Everything you need to know about the VLOOKUP() function in Excel
Whether you're analyzing financial data, preparing a sales report, or managing a list of customer information, it's often essential to combine information from different sources. This is where the VLOOKUP() function in Excel comes in handy. This feature allows you to look up values in a specific column and retrieve matching data from another column, similar to a dictionary or reference book. In this article we will delve deeper into how the VLOOKUP() function works and how to resolve possible error messages.
The VLOOKUP function
The VLOOKUP() function is one of the most powerful tools in Excel for combining data from multiple tables. The function searches for a specified value in the first column of a specified range (often a different table) and returns the corresponding value from another column in that same range. The syntax of the VLOOKUP function is structured as follows:
VLOOKUP(search_value, table_array, column_index_number, [approach])
VLOOKUP arguments
search value  The search value can consist of a value or a reference to a cell. The value you want to look up must be in the first row of the cell range. 
table matrix  The cell range in which VLOOKUP searches for the search value and the search value. The first column in the cell range must contain the search value. The cell range must also contain the return value you want to find. 
columnindex_number  Enter the column number of the column from which the value should be returned. The leftmost column of the table matrix is column number 1. 
approach (optional) 

Possible error messages and solutions
VLOOKUP returns a #N/B error
The error message #N/B means that Excel cannot find the search value in the specified table matrix. Verify that the search value is spelled correctly and matches the values in the first column of the table array.
One of the main limitations of Excel VLOOKUP is that it cannot look to the left. Therefore, a lookup column should always be the leftmost column in the table array. In practice we often forget this and end up with #N/A errors.
Suppose you have a list of names and phone numbers in a table array. If you try to look up a person's phone number using the VLOOKUP() function, but the name does not appear in the table array, the error message #N/B is returned.
VLOOKUP returns the error #REF!
This error occurs when the specified column_index is outside the range of the table array. This happens if the specified number does not match the number of columns in the table array.
VLOOKUP returns the error #ARG
This error occurs if there is an error in the function's arguments. This can happen if the syntax of the function is wrong.
Limitations of the VLOOKUP() function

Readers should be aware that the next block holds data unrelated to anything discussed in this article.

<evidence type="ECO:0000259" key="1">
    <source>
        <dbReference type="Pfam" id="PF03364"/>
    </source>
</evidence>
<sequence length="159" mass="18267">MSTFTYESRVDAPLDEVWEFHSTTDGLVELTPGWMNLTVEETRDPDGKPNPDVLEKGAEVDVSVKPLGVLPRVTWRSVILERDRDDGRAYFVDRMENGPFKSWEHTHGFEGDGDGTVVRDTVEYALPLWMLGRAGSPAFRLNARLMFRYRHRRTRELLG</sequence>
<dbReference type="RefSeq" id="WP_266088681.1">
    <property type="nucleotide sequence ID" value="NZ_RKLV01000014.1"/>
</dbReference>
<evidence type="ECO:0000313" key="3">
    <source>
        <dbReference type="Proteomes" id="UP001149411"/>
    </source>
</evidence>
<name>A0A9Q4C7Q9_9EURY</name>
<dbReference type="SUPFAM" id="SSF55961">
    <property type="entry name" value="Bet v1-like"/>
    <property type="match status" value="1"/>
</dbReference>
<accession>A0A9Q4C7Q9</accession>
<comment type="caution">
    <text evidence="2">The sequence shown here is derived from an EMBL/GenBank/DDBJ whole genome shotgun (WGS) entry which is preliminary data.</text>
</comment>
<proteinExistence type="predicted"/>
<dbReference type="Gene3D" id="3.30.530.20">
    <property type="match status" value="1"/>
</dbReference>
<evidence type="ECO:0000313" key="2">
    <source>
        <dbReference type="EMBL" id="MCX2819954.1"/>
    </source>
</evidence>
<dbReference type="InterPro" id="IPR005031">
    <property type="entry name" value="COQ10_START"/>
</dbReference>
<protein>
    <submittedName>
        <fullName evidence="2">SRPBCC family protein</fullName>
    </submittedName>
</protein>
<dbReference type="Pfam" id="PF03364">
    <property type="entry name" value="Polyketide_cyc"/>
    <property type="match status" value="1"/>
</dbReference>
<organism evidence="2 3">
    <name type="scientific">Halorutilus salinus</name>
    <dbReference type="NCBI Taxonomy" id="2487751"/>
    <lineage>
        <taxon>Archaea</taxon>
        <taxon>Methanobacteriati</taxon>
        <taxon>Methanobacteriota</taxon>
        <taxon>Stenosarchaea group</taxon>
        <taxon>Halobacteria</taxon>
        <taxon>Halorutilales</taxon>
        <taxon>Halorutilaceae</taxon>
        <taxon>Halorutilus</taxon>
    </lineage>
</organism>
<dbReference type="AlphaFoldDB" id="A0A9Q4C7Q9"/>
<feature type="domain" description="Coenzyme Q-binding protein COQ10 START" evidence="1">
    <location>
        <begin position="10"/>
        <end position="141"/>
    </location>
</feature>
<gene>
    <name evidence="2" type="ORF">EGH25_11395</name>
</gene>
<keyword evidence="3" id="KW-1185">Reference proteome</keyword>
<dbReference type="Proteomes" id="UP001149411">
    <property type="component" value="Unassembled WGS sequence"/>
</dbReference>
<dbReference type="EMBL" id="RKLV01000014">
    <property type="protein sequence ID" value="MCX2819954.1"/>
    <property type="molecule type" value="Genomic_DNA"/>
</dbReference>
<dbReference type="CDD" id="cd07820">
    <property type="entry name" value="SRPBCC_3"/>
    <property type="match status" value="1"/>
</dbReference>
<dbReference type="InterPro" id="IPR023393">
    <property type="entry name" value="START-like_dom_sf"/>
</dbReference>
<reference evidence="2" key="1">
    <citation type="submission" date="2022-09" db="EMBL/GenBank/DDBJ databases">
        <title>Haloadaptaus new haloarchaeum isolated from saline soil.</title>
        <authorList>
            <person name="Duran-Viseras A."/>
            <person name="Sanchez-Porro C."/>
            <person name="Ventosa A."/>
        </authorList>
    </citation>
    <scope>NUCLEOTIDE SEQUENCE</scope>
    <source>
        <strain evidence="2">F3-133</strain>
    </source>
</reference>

Although the VLOOKUP() function is a powerful tool for finding and combining data in Excel, it also has some limitations. Here are some of the main limitations of the VLOOKUP() function:
Search in one direction
The VLOOKUP() function always searches for values in the first column of the specified table array and returns values to the right of this column in the same row. This means that the function only searches in one direction (vertical).
If it is not possible to restructure your data so that the lookup column is the leftmost column, you can use the functions INDEX and MATCH together as an alternative to VLOOKUP
Exact match
By default, the VLOOKUP() function searches for exact matches between the search value and the values in the first column of the table array. If there is not an exact match, the function displays an error message (#N/B). Although you can use the [approximate] argument to allow an approximate match, this can sometimes lead to unexpected results.
One result per search value
The VLOOKUP() function returns only one result per search value, even if there are multiple matching values in the table array. If there are multiple matching values, the function will return the first matching value and ignore the rest.
Search in the leftmost column
When using the VLOOKUP() function, make sure that the search value is in the leftmost column of the table array. Otherwise the function will not find the search value.
The VLOOKUP() function searches for a value in the left column of the specified table array and returns values from the same row in another column of that array. This means that the function searches along the vertical dimension of the table array, with the search value in the left column and the return value in another column in the same row.
Sensitivity to error
The VLOOKUP() function can be prone to human error, such as misspellings when entering search values or incorrectly setting the [approach] argument. This may lead to unexpected results or error messages.
Efficiency with large data sets
When searching large data sets, the VLOOKUP() function may cause some delays and affect the performance of your spreadsheet. In such cases, using other functions such as INDEX and MATCH can sometimes be more efficient.
In Excel versions up to and including Excel 2010, the maximum number of rows in which you can use the VLOOKUP function is 1,048,576 rows. This corresponds to the maximum number of rows in a worksheet in these versions of Excel.
In newer versions of Excel, such as Excel 2013, Excel 2016, Excel 2019, and Excel 365, this maximum number of rows has remained the same: 1,048,576 rows.
This means that you can use the VLOOKUP function to look up data in a table array with up to 1,048,576 rows. If you have data that exceeds this limit, you may need to consider other approaches, such as splitting the data into multiple tables or using other Excel functions.
If the above explanation doesn't work out for you, you can download a sample file below.
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